Of the two men it's the talented and heavy handed Mexican who is expected to shine. He has long been considered one of the top Mexican fighters and, before turning professional in 2012, he had been a genuine amateur standout. In the unpaid ranks Valdez had twice competed at the Olgmpics, had won gold at the 2008 AIBA Youth World Championships, Silver at the Pan Am games in 2009, 2010 and 2011 and a Bronze at the 2009 World Amateur Championships.
So impressive was Valdez's amateur career that when he turned professional, soon after the 2012 London Olympics, people were already talking about him like a nailed on world champion. Like so many top prospects in the West however his journey to the top wasn't particularly rushed. Instead it was a slow build as he gradually stepped up his competition, beating Jose Ramirez in his 15th bout, Christ Avalos in his 17th and Evgeny Gradovch in his 19th. Finally his world title shot came in his 20th bout, in which he stopped Matias Carlos Adrian Rueda for the then vacant title.
Valdez's rise to the title had been pretty straight forward, and that was the case in his first defense, a one sided beat down of Japan's Osawa, who was tough but out classed and eventually stopped in round 7. It wasn't until his most recent defense, a 12 round war with Miguel Marriaga, that chinks were first seen in Valdez. The Mexican showed great toughness and will to win, but was hurt several times, looked defensively open and struggled to connect with his frightening power. He still won, but for the first time he was made to look human.
In the ring Valdez is a fast handed, technically well schooled boxer puncher. Defensively there is flaws, and questions do continue to be asked about his stamina and whether or not he can be versatile enough to over-come fighters who can take his power. Whilst he did defeat Marriaga, that bout left more questions than answers.
Whilst every fight fan has likely heard of, or seen, Valdez it's fair to say far, far, fewer have seen Servania. In fact many of those who have seen the Filipino would probably have only seen one fight of his, his contest with Konosuke Tomiyama which took place in 2013 in Macau as part of Top Rank's Macau experiment. That bout was a thriller, with Servania being dropped twice in the opening round, and dropping Tomiyama twice before claiming a 9th round split technical decision. Despite the drama in that fight Servania is actually a fighter who typically fights safely and doesn't engage in wars.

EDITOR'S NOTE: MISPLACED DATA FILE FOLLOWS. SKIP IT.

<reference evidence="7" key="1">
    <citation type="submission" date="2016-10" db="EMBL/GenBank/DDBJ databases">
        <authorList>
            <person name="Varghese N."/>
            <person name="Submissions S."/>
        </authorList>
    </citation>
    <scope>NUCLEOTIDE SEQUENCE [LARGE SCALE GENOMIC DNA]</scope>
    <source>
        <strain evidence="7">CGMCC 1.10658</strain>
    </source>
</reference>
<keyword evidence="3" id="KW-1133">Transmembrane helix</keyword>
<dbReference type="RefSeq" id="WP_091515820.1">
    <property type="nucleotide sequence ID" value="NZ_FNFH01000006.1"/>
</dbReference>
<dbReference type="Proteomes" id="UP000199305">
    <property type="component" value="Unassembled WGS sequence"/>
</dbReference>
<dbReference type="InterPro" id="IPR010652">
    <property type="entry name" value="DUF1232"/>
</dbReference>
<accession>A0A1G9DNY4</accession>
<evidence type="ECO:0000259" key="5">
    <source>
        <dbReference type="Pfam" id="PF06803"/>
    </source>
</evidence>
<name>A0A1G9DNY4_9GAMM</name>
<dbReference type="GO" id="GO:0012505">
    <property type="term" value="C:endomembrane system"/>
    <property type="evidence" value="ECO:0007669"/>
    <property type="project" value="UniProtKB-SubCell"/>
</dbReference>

In the ring Servania is a technically solid fighter, who has slowly but surely racked up notable wins, which have often gone under-the-radar. Those wins have included victories over the likes of Genaro Garcia, Angky Angkotta, the aforementioned Tomiyama, Rafael Concepcion, Alexander Munoz and Jose Cabrera. Those wins won't resonate with too many fans, but they are decent wins over decent names, even though they were mostly on the slide. They have shown that Servania is a solid boxer-mover, he hits harder than his record suggests and he has rarely lost a round during his 29 bout career. It's also worth noting that despite being a bit of a veteran he is only 26 years old, with almost 9 years of experience under his belt.
Although experienced and talented this is a huge step up for Servania, and he would need to score one of the biggest upsets of 2017 to over-come Valdez. We know Servania is talented, but we can't see him having the tools needed to really test the champion. Servania should be able to have some moments, but we suspect he'll end up being stopped in the middle rounds by the more powerful Valdez.